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In the Media

article imageSpaceX CEO, founder wants to save humanity by colonizing Mars

article:309924:25::0
By Andrew Moran
Aug 4, 2011 in Science
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San Diego - Elon Musk, CEO and Founder of Space Exploration Technologies, also known as SpaceX, wants astronauts to travel to Mars within the next 10 to 20 years and desires mankind to become a multi-planet species. Is this adventurism realistic?
The idea of sending a team of astronauts to Mars is not new. Authors have written about the spaceflight for decades, while scientists have considered various proposals on how to make science-fiction become real.
There are many circumstances that can prevent the human species from travelling to the Red Planet. Some of these setbacks include rocket fuel, space radiation – astronauts could face a 39 percent chance of developing cancer – budget, weight of the craft and priorities.
Astronomers, scientists and researchers are confident, though, that humans will eventually make their way to our neighbor. One eager businessman is looking to do more than just travel to Mars – he wants to save mankind by making us into a multi-planet species.
Speaking in San Diego Monday at the American Institute of Aeronautics and Astronautics, SpaceX CEO and Founder, Elon Musk, asked the audience an in-depth and serious question: “Ultimately, the thing that is super-important in the grand scale of history is, are we on a path to becoming a multiplanet species or not?”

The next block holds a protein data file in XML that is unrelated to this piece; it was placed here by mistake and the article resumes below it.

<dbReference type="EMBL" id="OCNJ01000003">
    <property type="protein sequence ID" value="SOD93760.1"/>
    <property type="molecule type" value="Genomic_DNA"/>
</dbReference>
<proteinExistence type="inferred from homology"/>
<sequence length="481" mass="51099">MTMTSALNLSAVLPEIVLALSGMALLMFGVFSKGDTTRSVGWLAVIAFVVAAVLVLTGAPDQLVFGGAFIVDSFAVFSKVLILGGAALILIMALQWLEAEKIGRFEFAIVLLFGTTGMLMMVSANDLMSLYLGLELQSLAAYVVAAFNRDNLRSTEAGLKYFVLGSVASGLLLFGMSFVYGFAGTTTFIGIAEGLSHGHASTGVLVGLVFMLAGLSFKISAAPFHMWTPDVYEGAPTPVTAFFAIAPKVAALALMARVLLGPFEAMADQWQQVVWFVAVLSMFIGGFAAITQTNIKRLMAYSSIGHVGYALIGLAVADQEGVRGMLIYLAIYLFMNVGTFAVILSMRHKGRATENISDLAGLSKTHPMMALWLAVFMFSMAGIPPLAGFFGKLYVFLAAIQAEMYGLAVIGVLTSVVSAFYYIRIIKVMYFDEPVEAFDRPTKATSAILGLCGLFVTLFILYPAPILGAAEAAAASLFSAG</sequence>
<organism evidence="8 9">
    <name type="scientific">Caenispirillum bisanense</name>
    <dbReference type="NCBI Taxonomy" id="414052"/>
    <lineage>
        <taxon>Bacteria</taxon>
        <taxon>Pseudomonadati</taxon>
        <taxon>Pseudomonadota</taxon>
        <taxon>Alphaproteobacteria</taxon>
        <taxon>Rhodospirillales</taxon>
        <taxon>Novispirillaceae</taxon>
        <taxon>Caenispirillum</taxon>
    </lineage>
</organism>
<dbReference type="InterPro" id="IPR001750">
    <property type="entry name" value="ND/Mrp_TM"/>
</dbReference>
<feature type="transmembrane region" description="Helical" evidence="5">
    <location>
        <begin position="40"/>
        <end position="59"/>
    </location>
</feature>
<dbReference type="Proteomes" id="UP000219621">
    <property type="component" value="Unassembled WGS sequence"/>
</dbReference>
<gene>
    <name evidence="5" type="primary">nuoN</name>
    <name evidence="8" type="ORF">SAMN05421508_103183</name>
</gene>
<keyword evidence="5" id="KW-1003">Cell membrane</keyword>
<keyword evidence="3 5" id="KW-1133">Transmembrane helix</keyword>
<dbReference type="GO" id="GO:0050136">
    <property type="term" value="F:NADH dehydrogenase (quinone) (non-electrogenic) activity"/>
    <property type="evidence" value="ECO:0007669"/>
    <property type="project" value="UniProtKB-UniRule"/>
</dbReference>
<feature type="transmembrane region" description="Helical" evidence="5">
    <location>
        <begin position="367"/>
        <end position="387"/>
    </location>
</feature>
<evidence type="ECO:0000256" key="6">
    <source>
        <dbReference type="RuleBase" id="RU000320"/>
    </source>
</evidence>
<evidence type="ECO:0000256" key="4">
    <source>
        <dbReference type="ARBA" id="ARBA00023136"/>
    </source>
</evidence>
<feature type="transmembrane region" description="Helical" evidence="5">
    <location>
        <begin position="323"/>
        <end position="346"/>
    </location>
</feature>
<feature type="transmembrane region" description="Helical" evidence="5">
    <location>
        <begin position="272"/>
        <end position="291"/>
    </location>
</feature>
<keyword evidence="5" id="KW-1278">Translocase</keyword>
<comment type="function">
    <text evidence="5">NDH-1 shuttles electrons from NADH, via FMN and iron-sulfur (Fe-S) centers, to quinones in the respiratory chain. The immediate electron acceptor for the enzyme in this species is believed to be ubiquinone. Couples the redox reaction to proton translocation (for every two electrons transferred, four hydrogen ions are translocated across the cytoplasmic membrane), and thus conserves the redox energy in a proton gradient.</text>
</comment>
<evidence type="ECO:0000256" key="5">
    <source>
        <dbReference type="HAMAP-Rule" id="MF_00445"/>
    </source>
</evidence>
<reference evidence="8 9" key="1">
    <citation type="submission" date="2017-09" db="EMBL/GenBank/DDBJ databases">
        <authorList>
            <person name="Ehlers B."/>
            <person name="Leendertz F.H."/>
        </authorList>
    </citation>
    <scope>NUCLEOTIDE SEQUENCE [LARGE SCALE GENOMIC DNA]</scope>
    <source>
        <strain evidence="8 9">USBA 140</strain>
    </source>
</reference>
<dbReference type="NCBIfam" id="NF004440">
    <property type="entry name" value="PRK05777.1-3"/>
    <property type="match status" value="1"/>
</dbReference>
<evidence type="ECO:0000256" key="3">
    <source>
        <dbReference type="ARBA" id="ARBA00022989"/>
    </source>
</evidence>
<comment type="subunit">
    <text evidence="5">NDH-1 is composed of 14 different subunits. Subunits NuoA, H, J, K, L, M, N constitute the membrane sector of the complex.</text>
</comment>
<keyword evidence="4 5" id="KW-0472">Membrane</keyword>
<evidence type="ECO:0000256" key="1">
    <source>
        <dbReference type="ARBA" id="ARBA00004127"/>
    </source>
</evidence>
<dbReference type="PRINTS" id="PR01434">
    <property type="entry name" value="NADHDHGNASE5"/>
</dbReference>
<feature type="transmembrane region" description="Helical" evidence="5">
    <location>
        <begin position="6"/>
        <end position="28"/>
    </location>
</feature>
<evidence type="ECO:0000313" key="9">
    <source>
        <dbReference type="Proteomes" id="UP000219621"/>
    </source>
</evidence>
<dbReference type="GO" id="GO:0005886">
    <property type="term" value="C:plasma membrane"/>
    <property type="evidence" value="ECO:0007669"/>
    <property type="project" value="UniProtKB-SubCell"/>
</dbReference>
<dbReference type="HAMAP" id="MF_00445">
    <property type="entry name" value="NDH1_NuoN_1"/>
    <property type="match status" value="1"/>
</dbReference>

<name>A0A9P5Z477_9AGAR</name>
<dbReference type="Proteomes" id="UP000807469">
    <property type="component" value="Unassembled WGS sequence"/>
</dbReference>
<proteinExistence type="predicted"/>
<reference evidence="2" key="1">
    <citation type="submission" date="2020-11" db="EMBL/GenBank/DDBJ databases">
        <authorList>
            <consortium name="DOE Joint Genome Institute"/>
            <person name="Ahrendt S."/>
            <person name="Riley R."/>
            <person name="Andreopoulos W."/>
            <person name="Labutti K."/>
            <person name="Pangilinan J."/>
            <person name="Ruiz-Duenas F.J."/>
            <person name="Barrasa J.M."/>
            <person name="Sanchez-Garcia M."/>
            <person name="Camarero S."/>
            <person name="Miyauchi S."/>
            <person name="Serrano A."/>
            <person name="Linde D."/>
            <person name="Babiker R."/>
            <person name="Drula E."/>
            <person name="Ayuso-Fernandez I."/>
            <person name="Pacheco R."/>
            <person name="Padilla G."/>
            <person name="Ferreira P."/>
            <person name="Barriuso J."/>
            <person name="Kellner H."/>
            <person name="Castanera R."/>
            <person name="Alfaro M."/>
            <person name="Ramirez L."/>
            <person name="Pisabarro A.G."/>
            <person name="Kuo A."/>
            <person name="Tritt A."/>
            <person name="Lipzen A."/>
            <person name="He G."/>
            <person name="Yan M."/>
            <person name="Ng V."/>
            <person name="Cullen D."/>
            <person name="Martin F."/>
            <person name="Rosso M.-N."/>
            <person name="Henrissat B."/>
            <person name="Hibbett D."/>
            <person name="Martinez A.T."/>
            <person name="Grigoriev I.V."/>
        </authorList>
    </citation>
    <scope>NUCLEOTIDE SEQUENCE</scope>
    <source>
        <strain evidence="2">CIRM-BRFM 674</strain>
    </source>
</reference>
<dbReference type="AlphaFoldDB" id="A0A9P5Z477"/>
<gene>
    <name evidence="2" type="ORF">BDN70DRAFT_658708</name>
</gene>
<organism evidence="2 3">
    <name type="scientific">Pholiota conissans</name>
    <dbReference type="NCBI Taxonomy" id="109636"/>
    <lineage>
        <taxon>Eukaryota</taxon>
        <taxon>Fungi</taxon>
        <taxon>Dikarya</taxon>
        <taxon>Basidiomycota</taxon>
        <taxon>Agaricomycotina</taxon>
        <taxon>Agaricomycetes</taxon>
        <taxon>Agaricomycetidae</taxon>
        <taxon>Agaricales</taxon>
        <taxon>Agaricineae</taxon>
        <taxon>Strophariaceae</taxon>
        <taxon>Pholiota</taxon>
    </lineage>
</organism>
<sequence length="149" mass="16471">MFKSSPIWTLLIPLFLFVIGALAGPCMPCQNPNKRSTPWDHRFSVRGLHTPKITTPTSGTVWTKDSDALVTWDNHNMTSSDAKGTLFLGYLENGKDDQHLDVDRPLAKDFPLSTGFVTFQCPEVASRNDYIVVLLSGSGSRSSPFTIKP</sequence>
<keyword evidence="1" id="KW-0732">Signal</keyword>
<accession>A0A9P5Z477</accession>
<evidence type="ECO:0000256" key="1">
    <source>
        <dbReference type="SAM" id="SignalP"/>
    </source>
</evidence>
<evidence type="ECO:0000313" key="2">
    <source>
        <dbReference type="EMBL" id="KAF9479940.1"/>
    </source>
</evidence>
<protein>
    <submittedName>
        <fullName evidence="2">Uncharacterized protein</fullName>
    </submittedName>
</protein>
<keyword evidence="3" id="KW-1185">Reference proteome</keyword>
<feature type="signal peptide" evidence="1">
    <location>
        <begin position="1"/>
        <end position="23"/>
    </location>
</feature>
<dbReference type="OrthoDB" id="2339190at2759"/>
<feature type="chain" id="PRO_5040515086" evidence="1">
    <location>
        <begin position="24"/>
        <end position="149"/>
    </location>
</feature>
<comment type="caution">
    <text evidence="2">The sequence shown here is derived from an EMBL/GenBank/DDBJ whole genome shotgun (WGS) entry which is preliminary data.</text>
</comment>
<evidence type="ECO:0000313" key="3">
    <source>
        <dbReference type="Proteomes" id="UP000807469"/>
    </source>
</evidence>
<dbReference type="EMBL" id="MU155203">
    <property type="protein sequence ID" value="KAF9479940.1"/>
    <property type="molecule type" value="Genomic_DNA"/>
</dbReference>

The primary reason why SpaceX was established was to create a lasting human presence beyond Earth, which is why Musk is proposing space flight to Mars within the next 10 to 20 years – a number that exceeds NASA’s 35-year (minimum) plan.
But why would Musk want astronauts to go to Mars? Musk explains that if mankind stays put on Earth then it’s not going to be a “very bright future. We'll simply be hanging out on Earth until some eventual calamity claims us.”
According to Musk, astronauts would make the nine-month journey to Mars by utilizing its Dragon Capsule.
The craft now delivers cargo and staff to the International Space Station. SpaceX is also in the process of developing Falcon Heavy, a heavy-lift rocket that would blast Dragon towards Mars.
Musk earlier announced a demonstration of Falcon Heavy for late 2012/early 2013.
As mentioned before, one flight to Mars is expensive, but multiple trips are even more costly. At the present time, it costs thousands of dollars for one pound of rocket fuel. In order to settle on Mars with several hundred thousand humans, rocket fuel would have to be reduced to $50 per pound, notes Space.com.
“There's a reason that nobody has invented a fully reusable rocket before,” said Musk. “It's super damn hard. I think we've got something that on paper closes, and we'll see if that turns out to be reality as well.”
NASA will announce a “significant new Mars science find” Thursday afternoon.
article:309924:25::0
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